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Make ’em hate you: 3 essential oils that repel mosquitoes

 

As you may know, I’m a big fan of essential oils. They’re like little bottles of elixir that can heal every health and beauty need you can possibly imagine.

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Now you might also know that I’ve been experimenting with mosquito traps and repellants. As promised, I’m sharing the ways that work and dismissing those that won’t.

Essential oils is just one way, and by far the best one IMO. This is because these plant concentrates are so versatile that you can use them to your advantage: Inhale the fragrance using a diffuser, ingest the essence with a dilution, and directly applying the oils across your skin.

My favorite way is the last – using them topically. It’s not your room or your internal organs that’s concentrated with the aromas – it’s every inch of you where mosquitoes can bite. All the places they can suck blood is tainted, and this ultimately makes mosquitoes hate you. Just remember not to overdo it, because we’re going full-on undiluted with volatile oils here. But trust me, it works.

 
Patchouli

For the untrained nose, patchouli smells like your granny’s clothes. But the musky essence is my go-to scent whenever I’m looking to calm my mind or just looking to ground myself. In ancient Asia, silk traders used to pack patchouli leaves with their silk cloths to prevent moths from laying eggs, while in the 60s, patchouli was the rage when it comes to incense. Some even use it as an aphrodisiac, but I’m afraid you perfumed with patchouli could repel both the mosquitoes and your boyfriend (true story).

Based on this 2005 study, patchouli was one of the 4 fragrances that provided 2 hours of complete repellency from mosquitoes (along with clove, citronella, and makhwaen). While I haven’t tried makhwaen before, I can testify that citronella also works, but patchouli is better when you’re easing yourself to sleep. Citronella is for when I’m out playing tennis and sweating, and we all know all that heat and sweat and CO2 are evermore delicious for mosquitoes.

Alternatives: Citronella, catnip, thyme
 
Eucalyptus

This scent you’ll associate most with cough syrups, medicated oils, and Fisherman’s Friend. If you’re a fan of minty freshness, then eucalyptus is your friend, only much stronger. Contrary to popular belief, eucalyptus does not belong to the mint family. It belongs to the myrtle family, from where other woodier scents such as cajeput, clove, guava and allspice also belong.

You’re probably already using eucalyptus for throat, breathing, and digestive problems, but now you can also cash in on it to avoid the harmful side effects of DEET-based repellants (eucalyptus-based repellants works better) and to prevent mosquito larvae from growing in the first place.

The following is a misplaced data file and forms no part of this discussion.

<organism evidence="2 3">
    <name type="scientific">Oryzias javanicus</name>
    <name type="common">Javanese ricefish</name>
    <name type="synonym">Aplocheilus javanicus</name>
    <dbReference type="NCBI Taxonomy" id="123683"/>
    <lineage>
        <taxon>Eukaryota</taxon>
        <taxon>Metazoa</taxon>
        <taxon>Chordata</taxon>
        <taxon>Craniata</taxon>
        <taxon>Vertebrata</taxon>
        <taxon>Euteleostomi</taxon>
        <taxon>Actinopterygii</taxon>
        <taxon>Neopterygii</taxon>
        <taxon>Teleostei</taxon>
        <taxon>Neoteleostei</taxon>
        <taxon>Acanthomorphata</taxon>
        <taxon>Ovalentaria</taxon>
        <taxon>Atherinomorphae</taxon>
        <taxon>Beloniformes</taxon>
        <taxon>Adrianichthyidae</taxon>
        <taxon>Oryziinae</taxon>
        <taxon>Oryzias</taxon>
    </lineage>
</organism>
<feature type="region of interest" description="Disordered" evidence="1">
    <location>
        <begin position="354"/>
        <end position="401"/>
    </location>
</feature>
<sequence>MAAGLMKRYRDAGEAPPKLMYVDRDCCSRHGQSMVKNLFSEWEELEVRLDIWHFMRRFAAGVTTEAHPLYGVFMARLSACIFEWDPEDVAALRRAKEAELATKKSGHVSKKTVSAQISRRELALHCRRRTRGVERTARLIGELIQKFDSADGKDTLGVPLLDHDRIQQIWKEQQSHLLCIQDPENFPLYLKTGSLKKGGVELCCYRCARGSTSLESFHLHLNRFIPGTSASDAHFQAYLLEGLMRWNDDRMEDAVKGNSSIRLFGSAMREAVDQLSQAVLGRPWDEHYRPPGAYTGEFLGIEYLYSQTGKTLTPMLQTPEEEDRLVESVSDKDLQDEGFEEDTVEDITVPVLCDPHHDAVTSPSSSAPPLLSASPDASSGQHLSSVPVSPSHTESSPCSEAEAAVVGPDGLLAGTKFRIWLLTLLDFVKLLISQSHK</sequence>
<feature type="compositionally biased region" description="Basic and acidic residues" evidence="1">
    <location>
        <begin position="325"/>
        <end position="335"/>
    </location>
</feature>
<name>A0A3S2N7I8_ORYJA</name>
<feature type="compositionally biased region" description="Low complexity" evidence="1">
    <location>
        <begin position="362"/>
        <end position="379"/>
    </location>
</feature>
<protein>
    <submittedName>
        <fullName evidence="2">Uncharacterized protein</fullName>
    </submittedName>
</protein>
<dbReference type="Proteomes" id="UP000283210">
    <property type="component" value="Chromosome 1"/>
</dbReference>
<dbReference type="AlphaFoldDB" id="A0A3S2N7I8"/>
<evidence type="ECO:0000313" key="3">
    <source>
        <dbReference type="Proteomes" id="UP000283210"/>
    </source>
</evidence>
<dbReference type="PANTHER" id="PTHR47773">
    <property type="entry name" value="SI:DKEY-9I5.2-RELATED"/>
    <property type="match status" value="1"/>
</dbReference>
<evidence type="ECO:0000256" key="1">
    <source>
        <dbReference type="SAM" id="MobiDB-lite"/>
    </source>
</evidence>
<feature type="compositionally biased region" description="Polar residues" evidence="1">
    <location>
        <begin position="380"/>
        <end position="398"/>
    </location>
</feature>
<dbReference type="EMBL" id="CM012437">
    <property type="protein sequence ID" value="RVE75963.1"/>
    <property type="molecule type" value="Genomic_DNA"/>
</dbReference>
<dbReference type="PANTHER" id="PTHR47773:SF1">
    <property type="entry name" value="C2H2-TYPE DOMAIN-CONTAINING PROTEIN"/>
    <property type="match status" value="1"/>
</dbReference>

Alternatives: Lemon eucalyptus, lemongrass, peppermint
 
Clove

I have a theory on why cloves are so warm and spicy: They have the highest antioxidant capacity of most, if not all plants (1,078,700 µTE/100 g) on earth. I found this fact when I found the ORAC chart from the USDA Database, so if you’re looking for the most powerful antioxidant activity from the inside-out (and in this case, vice versa), go with the cloves. The spice remains an important commodity in the trade from ancient times till today, and as an Indonesian I’m proud to say the myrtle plant is native to Indonesia.

Today, aside from cooking, people are also using cloves as mouthwashes and for overall dental health. Not to mention that of all the essential oils we’ve covered so far, clove oil worked the best on me to keep myself free from mozzie bites all night. Based on the study we mentioned earlier, clove oil provides the longest time of 100% repellency, up to 4 hours compared to the 2 hours of other oils (as well as the other oils in this 1999 study). Bottom line: Clove oil’s efficacy against mosquitoes is proven legit. So start hauling the spice before food and drug companies mark up the price.

Alternatives: Fennel, vanilla, garlic
 
 

Still not convinced? Try going one night with any one of these oils to sleep. Rub just 1-2 drops of the oil on your face and neck. Not only are you going to sleep tighter, the nasty midgets are going to flee from you all dusk and all dawn.

 
 
 
 
 


Stace

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